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Old 20-12-2015, 10:56   #466
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Re: The Death of the Ketch ?

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Originally Posted by Tayana42 View Post
What if the boat is a center cockpit? In that case the mizzen is aft of the helm, but if it is ahead of the rudder post isn't it still a ketch?


S/V B'Shert

if you read thoroughly in researching these two types of sailing rigs and sailing craft, you will find the word/term HELM is NOT the operative word in any of the design and descriptive wordings in the proper definitions of the term ketch vs the term yawl.
the operative word is and has always been RUDDER.
please pay attention. thankyou.
it seems the trendy use of the term helm has been spread to include many definitions it is not.
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Old 21-12-2015, 06:48   #467
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Staysail in place of Mainsail

Quote:
Originally Posted by Hudson Force View Post
It's also quite common for a ketch to have it's mizzen mast behind the helm. Having the mizzen mast in a position that obstructs the view of the helmsman is not a definitive feature of a ketch. Actually, with the use of cables, gears, hydraulics or electronics a helm position can be designed to be located anywhere on a vessel,- even off the vessel if you like!

Of course. sailor1924 is correct in stating that a ketch is defined by the position of the rudder head (rudder post) in relation to the mizzen mast.
BTW Hudson, have you ever seen this excerpt from my website,...or anything similar?

Sail Propulsion - Revisiting a Mast-Aft Sailing Rig
Quote:
d) Conventional booms excessively flatten the foot of the mainsail, and are often oversheeted, contributing significantly to the leeway forces. I once had a copy of a test on a Morgan 41' Out Island ketch , where upon removing the mainsail, the boat lost only 1/2 knot of speed, but cut its leeway in half (from 11 to 6 degrees). A staysail was then rigged between the masts in place of the mainsail, and the boat regained 1 knot of speed while retaining its decreased leeway.
??

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Old 21-12-2015, 08:53   #468
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Re: The Death of the Ketch ?

Quote:
Originally Posted by zeehag View Post
if you read thoroughly in researching these two types of sailing rigs and sailing craft, you will find the word/term HELM is NOT the operative word in any of the design and descriptive wordings in the proper definitions of the term ketch vs the term yawl.

the operative word is and has always been RUDDER.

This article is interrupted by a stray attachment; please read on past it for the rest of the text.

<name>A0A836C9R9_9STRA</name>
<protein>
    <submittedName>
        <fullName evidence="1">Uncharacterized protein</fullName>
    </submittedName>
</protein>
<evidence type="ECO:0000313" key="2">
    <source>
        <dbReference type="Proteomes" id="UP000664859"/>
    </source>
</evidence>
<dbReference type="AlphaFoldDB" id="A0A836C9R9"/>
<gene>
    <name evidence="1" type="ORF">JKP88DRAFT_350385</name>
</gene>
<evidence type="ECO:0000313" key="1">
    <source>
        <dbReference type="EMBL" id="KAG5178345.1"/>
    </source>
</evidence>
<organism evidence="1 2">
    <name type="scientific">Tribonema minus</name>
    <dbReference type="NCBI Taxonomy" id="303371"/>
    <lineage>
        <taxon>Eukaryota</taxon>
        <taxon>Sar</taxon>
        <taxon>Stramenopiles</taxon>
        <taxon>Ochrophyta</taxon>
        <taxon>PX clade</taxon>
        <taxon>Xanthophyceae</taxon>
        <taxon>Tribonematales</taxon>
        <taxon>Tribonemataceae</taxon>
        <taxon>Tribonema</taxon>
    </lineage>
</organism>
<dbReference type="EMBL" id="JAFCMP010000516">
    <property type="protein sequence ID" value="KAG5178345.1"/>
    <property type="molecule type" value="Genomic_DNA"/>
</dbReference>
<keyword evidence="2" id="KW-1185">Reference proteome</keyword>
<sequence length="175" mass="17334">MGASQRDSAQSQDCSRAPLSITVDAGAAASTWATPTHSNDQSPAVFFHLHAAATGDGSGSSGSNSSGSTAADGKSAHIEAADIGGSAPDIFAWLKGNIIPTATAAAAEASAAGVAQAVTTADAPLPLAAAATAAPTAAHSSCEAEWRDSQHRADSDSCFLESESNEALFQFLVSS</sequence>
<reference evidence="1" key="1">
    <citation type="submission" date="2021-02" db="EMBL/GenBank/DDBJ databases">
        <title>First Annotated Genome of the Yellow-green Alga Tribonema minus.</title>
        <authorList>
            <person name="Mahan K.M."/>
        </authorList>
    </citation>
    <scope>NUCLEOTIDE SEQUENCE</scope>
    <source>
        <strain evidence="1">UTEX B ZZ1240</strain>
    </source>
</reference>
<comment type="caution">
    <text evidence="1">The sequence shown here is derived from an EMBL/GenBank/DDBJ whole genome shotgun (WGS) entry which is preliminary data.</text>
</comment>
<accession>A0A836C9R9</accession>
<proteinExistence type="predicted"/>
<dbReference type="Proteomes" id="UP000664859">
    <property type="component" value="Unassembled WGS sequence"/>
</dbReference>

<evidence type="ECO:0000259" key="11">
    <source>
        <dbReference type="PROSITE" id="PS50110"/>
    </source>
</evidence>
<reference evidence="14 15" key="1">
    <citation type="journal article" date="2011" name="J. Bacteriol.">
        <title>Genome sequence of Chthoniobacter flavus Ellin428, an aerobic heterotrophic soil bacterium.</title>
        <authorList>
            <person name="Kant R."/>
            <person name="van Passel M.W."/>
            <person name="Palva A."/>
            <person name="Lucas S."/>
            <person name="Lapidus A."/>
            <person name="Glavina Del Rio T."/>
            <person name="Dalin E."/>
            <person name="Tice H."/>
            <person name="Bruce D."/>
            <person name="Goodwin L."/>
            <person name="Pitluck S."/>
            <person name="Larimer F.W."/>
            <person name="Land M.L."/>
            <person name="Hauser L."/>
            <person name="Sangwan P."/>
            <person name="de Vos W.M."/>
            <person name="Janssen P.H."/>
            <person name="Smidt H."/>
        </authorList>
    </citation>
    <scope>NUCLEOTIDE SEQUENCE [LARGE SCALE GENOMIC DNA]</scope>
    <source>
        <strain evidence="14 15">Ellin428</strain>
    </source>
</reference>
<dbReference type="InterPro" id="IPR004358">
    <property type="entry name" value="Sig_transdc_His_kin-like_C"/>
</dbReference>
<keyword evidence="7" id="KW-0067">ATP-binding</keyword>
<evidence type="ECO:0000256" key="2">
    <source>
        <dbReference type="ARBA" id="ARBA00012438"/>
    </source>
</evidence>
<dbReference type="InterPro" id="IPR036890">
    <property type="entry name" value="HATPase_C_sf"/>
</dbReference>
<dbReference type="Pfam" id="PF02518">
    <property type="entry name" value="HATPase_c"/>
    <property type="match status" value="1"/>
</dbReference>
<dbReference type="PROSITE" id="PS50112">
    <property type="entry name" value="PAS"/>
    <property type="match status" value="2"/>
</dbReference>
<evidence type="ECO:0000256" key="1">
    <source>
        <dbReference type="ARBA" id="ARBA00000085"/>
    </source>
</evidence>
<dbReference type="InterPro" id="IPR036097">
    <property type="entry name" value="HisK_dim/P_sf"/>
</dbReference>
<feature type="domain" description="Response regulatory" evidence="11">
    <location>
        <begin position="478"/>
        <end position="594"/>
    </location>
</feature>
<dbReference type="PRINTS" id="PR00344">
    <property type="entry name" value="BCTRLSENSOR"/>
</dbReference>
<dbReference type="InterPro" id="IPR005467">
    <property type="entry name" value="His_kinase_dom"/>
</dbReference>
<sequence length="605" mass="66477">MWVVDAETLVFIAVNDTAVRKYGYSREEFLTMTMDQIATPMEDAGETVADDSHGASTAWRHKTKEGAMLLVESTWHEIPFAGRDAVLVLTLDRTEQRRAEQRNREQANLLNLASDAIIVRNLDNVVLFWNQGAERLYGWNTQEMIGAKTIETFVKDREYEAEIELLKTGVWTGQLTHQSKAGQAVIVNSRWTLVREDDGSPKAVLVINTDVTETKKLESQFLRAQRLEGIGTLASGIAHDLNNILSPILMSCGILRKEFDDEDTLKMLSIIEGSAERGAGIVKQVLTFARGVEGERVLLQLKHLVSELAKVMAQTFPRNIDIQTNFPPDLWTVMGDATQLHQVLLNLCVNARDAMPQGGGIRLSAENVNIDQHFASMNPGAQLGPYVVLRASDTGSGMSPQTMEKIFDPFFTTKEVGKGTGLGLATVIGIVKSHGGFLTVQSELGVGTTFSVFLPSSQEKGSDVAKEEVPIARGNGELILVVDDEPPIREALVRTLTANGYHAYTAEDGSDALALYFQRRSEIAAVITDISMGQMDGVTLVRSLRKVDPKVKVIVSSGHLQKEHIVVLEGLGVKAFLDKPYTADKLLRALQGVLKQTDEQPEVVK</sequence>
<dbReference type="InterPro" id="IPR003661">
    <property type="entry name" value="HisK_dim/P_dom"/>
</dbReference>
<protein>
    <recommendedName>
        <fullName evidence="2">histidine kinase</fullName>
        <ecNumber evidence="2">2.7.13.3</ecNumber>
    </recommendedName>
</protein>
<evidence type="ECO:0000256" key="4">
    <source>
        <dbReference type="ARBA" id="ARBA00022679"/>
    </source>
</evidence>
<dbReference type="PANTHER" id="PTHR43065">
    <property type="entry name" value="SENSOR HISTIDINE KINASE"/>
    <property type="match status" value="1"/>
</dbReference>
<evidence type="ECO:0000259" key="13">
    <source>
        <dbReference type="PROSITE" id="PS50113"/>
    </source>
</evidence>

please pay attention. thankyou.

it seems the trendy use of the term helm has been spread to include many definitions it is not.

Zee, I was trying to be subtle and ask politely rather than blast in with "you're wrong."


S/V B'Shert
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Old 21-12-2015, 10:53   #469
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Cool Re: The Death of the Ketch ?

On a ketch the mizzen mast is within the 'construction water line' and the mizzen sail is a driving/propelling part of the divided sail plan. Like a yawl the ketch is quite trim friendly and does not deserve to die IMHO.

On a yawl the mizzen mast is behind the construction water line (later rudder post) and the mizzen sail has more balancing than driving properties (made for small fishing boats and later liked by singlehanders for easy balanced sail plan without auto pilot and/or wind vane). A yawl gains the drive from a sloop like sail plan with fore sails and big main sail.

https://en.wikipedia.org/wiki/Yawl
"The common definition of Yawl and Ketch using the rudder post does not reflect the nautical tradition and was created by much more recent developments of a handicap system for racing yachts."

Everyday something new to learn and wiki is not the end of all
but helps a lot.

Fair wind to all
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Old 21-12-2015, 12:54   #470
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Re: The Death of the Ketch ?

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Originally Posted by CHAZ View Post
...........................
................................
"The common definition of Yawl and Ketch using the rudder post does not reflect the nautical tradition and was created by much more recent developments of a handicap system for racing yachts."
.........................
Fair wind to all
Martin
"News" to me! It's always exciting to hear of old things that are new to me!
Thanks for the interesting history. I'll likely still use the contemporary definition, but it's good to be wise to history!
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Old 21-12-2015, 13:24   #471
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Re: The Death of the Ketch ?

In Skene's original edition of Elements of Yacht Design, he stated, "The mizzen of the yawl is stepped abaft the rudder post..."

The first copyright for the book was in 1904.

The two paragraphs are,
Quote:
The yawl rig comes next in speed to that of the cutter, and the ketch and schooner after that. American racing rules rates yawls at 93 percent of the figured rating, which is a fair index as to the speed as compared to sloops. The mizzen of the yawl is stepped abaft the rudder post and is useful as a riding or steadying sail. Its efficiency for propulsion, however, is slight. The back draft from the mainsail interferes with the mizzen drawing when on the wind, even with the sail cut as flat as possible.

The chief advantage of the rig lies in the reduction in length of the main boom, although this is very slight compared with a snug cutter rig with the mast at 2/5 of the water line from the forward end. The location of the mast forward, however, helps out the cabin arrangement